The past two decades have seen a transformation in youth programming toward a comprehensive positive youth development (YD) framework. Cool Girls, Inc., a YD program, focuses on improving girls' life chances by promoting positive behaviors and attitudes in multiple domains. These include self-concept, academic orientation, future orientation, and healthy behaviors. The present study uses a quasi-experimental, non-equivalent comparison group design to examine short-term effects of participation in Cool Girls, Inc. on multiple indicators of each of these domains. Participants were predominately African American and included 86 program participants and 89 comparisons in grades 4-8. Self-report questionnaires were administered at pretest (September-October) and posttest (April-May) of the 2005-2006 academic school year. We hypothesized that program participants would show improvements across domains of self-concept, academic orientation, future orientation, and healthy behavior. Relative to comparisons, program participants experienced gains in scholastic competence, hope for the future, and physical activity. Cool Girls participants with a mentor experienced significant gains in social acceptance and body image relative to other Cool Girls and were more than four times as likely to have expectations of avoiding drug use in the future. The role of mentoring as well as the study's practical significance, strengths, and limitations are discussed.

  20. Menarche? A Case of Abdominal Pain and Vaginal Bleeding in a Preadolescent Girl.

    PubMed

    Riney, Lauren C; Reed, Jennifer L; Kruger, Laura L; Brody, Alan J; Pomerantz, Wendy J

    2015-11-01

    Abdominal pain is one of the most common complaints in the pediatric ED. Because of the broad range of potential diagnoses, it can pose challenges in diagnosis and therapy in the preadolescent girl. An 11-year-old previously healthy girl presented to our pediatric ED with fever, decreased appetite, vaginal bleeding, and abdominal pain. Initial evaluation yielded elevated creatinine levels, leukocytosis with bandemia, elevated inflammatory markers, and urine concerning for a urinary tract infection. She began receiving antibiotics for presumed pyelonephritis and was admitted to the hospital. After worsening respiratory status and continued abdominal pain, a computed tomography scan was obtained and a pelvic foreign body and abscess were identified. Adolescent gynecology was consulted for examination under anesthesia for abscess drainage and foreign body removal. A foreign body in the vagina or uterus can present as vaginal discharge, vaginal bleeding, abdominal pain, dysuria, or hematuria. Because symptoms can be diverse, an intravaginal or uterine foreign body should be considered in the preteen female patient presenting to the ED with abdominal pain.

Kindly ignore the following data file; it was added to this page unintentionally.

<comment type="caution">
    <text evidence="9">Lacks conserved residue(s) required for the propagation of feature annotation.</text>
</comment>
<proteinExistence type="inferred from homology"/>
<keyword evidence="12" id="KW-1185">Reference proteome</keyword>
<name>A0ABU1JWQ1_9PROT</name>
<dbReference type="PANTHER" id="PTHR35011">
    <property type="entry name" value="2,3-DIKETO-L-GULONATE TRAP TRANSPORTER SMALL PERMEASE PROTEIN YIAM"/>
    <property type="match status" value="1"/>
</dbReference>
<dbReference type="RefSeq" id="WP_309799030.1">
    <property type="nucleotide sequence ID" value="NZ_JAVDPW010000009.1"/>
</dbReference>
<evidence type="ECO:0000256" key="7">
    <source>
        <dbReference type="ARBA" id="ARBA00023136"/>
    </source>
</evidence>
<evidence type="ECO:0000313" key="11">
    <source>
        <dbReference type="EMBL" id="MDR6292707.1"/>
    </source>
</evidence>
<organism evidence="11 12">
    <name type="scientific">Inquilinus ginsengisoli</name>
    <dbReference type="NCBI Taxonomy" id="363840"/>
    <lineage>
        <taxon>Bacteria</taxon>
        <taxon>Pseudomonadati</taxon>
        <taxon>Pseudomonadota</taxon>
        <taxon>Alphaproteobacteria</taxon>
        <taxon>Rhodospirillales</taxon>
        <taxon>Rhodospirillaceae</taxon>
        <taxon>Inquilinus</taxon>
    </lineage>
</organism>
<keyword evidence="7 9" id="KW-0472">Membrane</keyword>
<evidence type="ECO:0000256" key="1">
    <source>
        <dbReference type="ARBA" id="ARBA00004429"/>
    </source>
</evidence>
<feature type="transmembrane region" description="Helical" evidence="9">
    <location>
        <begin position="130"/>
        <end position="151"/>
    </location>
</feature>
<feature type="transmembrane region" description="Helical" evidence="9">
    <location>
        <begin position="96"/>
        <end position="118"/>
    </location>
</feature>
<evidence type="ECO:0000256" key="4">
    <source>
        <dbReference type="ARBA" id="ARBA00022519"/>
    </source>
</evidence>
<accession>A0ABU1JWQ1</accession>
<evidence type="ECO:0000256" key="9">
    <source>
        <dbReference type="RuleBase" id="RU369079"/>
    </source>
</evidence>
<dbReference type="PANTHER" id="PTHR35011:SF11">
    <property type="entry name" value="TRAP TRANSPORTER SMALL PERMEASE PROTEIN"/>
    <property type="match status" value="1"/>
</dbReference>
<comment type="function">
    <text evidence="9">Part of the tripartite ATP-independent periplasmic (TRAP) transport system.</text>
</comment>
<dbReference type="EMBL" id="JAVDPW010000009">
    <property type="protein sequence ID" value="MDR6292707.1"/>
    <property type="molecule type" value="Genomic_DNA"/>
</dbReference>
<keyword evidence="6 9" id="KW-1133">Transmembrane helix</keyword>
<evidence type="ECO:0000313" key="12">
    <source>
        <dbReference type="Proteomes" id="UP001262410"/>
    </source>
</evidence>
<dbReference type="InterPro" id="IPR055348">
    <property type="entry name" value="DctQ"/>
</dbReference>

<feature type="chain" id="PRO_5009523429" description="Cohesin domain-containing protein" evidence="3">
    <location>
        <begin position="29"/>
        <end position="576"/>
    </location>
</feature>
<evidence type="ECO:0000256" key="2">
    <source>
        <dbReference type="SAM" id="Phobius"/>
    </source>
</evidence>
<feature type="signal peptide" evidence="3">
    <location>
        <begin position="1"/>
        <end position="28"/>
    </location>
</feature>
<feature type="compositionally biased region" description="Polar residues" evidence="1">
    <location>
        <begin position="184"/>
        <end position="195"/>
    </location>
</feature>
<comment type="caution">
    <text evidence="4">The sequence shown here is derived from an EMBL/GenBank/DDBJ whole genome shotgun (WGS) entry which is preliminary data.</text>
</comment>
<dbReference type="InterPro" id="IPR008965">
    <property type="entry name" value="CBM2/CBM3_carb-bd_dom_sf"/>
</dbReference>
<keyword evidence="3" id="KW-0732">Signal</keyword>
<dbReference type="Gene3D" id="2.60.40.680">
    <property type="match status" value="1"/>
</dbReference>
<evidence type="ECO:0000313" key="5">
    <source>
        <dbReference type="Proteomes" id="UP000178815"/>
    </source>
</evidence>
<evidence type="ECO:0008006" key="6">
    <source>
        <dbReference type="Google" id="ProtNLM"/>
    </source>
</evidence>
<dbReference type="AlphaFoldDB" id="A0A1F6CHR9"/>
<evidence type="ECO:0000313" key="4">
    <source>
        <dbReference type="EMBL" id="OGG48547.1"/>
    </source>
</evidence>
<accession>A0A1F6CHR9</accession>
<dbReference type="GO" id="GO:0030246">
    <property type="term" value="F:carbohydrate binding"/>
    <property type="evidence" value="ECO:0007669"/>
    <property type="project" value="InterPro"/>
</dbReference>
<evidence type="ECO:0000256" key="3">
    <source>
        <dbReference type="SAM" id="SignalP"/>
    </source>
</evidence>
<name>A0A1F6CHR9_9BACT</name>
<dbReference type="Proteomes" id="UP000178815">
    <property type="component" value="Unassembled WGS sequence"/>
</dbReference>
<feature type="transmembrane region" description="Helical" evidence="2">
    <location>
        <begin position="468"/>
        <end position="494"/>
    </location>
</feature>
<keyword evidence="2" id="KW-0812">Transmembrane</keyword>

1. Eating Behaviours of Preadolescent Children over Time: Stability, Continuity and the Moderating Role of Perceived Parental Feeding Practices.

    PubMed

    Houldcroft, Laura; Farrow, Claire; Haycraft, Emma

    2016-04-20

    The links between childhood eating behaviours and parental feeding practices are well-established in younger children, but there is a lack of research examining these variables in a preadolescent age group, particularly from the child's perspective, and longitudinally. This study firstly aimed to examine the continuity and stability of preadolescent perceptions of their parents' controlling feeding practices (pressure to eat and restriction) over a 12 month period. The second aim was to explore if perceptions of parental feeding practices moderated the relationship between preadolescents' eating behaviours longitudinally. Two hundred and twenty nine preadolescents (mean age at recruitment 8.73 years) completed questionnaires assessing their eating behaviours and their perceptions of parental feeding practices at two time points, 12 months apart (T1 and T2). Preadolescents' perceptions of their parental feeding practices remained stable. Perceptions of restriction and pressure to eat were continuous. Perceptions of parental pressure to eat and restriction significantly moderated the relationships between eating behaviours at T1 and T2. The findings from this study suggest that in a preadolescent population, perceptions of parental pressure to eat and restriction of food may exacerbate the development of problematic eating behaviours.